- 23. <ul><li>Select primes: p =17 & q =11 </li></ul><ul><li>Compute n = pq =17 × 11=187 </li></ul><ul><li>Compute ø( n )=( p– 1)( q- 1)=16 × 10=160 </li></ul><ul><li>Select e : gcd(e,160)=1; choose e =7 </li></ul><ul><li>Determine d : de= 1 mod 160 and d < 160 Value is d=23 since 23 × 7=161= 10 × 160+1 </li></ul><ul><li>Publish public key KU={7,187} </li></ul><ul><li>Keep secret private key KR={23, 17 , 11} </li></ul>RSA Example
- 24. <ul><li>sample RSA encryption/decryption is: </li></ul><ul><li>given message M = 88 (nb. 88<187 ) </li></ul><ul><li>encryption: </li></ul><ul><ul><li>C = 88 7 mod 187 = 11 </li></ul></ul><ul><li>decryption: </li></ul><ul><ul><li>M = 11 23 mod 187 = 88 </li></ul></ul>RSA Example cont
- 25. <ul><li>can use the Square and Multiply Algorithm </li></ul><ul><li>a fast, efficient algorithm for exponentiation </li></ul><ul><li>concept is based on repeatedly squaring base </li></ul><ul><li>and multiplying in the ones that are needed to compute the result </li></ul><ul><li>look at binary representation of exponent </li></ul><ul><li>only takes O(log 2 n) multiples for number n </li></ul><ul><ul><li>eg. 7 5 = 7 4 .7 1 = 3.7 = 10 mod 11 </li></ul></ul><ul><ul><li>eg. 3 129 = 3 128 .3 1 = 5.3 = 4 mod 11 </li></ul></ul>Exponentiation
- 26. Exponentiation
- 27. <ul><li>users of RSA must: </li></ul><ul><ul><li>determine two primes at random - p, q </li></ul></ul><ul><ul><li>select either e or d and compute the other </li></ul></ul><ul><li>primes p,q must not be easily derived from modulus N=p.q </li></ul><ul><ul><li>means must be sufficiently large </li></ul></ul><ul><ul><li>typically guess and use probabilistic test </li></ul></ul><ul><li>exponents e , d are inverses, so use Inverse algorithm to compute the other </li></ul>RSA Key Generation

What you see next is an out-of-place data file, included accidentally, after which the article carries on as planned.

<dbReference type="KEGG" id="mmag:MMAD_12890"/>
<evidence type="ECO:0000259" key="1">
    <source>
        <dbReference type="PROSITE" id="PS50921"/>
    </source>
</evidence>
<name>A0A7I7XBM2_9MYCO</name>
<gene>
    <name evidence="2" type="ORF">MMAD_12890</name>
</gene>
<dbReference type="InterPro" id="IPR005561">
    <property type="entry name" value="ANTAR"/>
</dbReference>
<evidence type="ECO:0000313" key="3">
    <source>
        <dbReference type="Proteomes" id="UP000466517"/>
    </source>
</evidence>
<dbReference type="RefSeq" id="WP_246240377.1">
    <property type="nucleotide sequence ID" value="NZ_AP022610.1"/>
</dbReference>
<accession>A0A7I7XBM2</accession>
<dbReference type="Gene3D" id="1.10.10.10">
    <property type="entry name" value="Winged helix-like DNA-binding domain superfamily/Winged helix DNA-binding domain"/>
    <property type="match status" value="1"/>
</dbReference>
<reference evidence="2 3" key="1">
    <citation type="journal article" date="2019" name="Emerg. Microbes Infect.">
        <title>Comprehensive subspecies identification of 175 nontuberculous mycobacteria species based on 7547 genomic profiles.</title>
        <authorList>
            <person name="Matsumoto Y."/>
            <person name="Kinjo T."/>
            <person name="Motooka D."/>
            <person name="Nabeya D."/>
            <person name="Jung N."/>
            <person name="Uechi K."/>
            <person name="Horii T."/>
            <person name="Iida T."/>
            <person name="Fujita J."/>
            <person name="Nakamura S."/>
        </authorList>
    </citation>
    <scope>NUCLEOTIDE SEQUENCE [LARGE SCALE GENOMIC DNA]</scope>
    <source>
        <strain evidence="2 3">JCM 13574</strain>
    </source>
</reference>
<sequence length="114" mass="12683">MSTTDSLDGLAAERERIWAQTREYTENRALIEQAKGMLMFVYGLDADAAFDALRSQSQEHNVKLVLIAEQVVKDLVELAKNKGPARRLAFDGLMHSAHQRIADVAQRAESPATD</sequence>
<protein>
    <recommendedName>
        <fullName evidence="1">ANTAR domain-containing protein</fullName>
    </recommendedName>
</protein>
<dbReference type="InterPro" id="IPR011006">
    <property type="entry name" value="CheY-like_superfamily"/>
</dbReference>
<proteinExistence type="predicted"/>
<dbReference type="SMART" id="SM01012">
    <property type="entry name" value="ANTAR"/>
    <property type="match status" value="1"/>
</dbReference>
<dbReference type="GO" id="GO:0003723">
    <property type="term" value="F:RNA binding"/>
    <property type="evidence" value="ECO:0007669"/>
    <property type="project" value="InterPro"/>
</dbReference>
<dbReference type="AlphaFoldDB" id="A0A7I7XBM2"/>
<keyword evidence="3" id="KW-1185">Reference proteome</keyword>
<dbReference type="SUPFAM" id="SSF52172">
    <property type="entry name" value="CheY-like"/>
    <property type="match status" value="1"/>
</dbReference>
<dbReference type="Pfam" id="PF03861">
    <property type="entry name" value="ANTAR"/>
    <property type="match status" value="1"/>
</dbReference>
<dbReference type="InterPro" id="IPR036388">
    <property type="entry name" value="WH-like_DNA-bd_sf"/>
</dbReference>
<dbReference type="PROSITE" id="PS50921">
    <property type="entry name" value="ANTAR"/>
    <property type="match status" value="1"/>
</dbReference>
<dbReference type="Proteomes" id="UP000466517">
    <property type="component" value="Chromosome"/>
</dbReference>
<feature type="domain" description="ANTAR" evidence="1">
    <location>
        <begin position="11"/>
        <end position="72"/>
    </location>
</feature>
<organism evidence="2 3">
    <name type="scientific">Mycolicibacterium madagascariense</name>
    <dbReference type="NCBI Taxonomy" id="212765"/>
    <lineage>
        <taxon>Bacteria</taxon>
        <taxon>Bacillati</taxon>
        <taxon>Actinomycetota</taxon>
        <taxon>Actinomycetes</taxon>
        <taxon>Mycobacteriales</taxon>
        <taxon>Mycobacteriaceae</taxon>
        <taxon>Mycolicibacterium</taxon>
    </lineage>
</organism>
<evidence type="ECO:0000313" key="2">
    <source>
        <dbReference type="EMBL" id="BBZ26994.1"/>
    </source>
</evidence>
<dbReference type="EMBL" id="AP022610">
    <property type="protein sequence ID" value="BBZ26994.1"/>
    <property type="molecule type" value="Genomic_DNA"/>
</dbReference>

- 28. <ul><li>three approaches to attacking RSA: </li></ul><ul><ul><li>brute force key search (infeasible given size of numbers) </li></ul></ul><ul><ul><li>mathematical attacks (based on difficulty of computing ø(N), by factoring modulus N) </li></ul></ul><ul><ul><li>timing attacks (on running of decryption) </li></ul></ul>RSA Security
- 29. <ul><li>mathematical approach takes 3 forms: </li></ul><ul><ul><li>factor N=p.q , hence find ø(N) and then d </li></ul></ul><ul><ul><li>determine ø(N) directly and find d </li></ul></ul><ul><ul><li>find d directly </li></ul></ul><ul><li>currently believe all equivalent to factoring </li></ul><ul><ul><li>have seen slow improvements over the years </li></ul></ul><ul><ul><ul><li>as of Aug-99 best is 130 decimal digits (512) bit with GNFS </li></ul></ul></ul><ul><ul><li>biggest improvement comes from improved algorithm </li></ul></ul><ul><ul><ul><li>cf “Quadratic Sieve” to “Generalized Number Field Sieve” </li></ul></ul></ul><ul><ul><li>barring dramatic breakthrough 1024+ bit RSA secure </li></ul></ul><ul><ul><ul><li>ensure p, q of similar size and matching other constraints </li></ul></ul></ul>Factoring Problem
- 30. <ul><li>developed in mid-1990’s </li></ul><ul><li>exploit timing variations in operations </li></ul><ul><ul><li>eg. multiplying by small vs large number </li></ul></ul><ul><ul><li>or IF's varying which instructions executed </li></ul></ul><ul><li>infer operand size based on time taken </li></ul><ul><li>RSA exploits time taken in exponentiation </li></ul><ul><li>countermeasures </li></ul><ul><ul><li>use constant exponentiation time </li></ul></ul><ul><ul><li>add random delays </li></ul></ul><ul><ul><li>blind values used in calculations </li></ul></ul>Timing Attacks
- 31. <ul><li>have considered: </li></ul><ul><ul><li>principles of public-key cryptography </li></ul></ul><ul><ul><li>RSA algorithm, implementation, security </li></ul></ul>Summary

No public clipboards found for this slide

Be the first to comment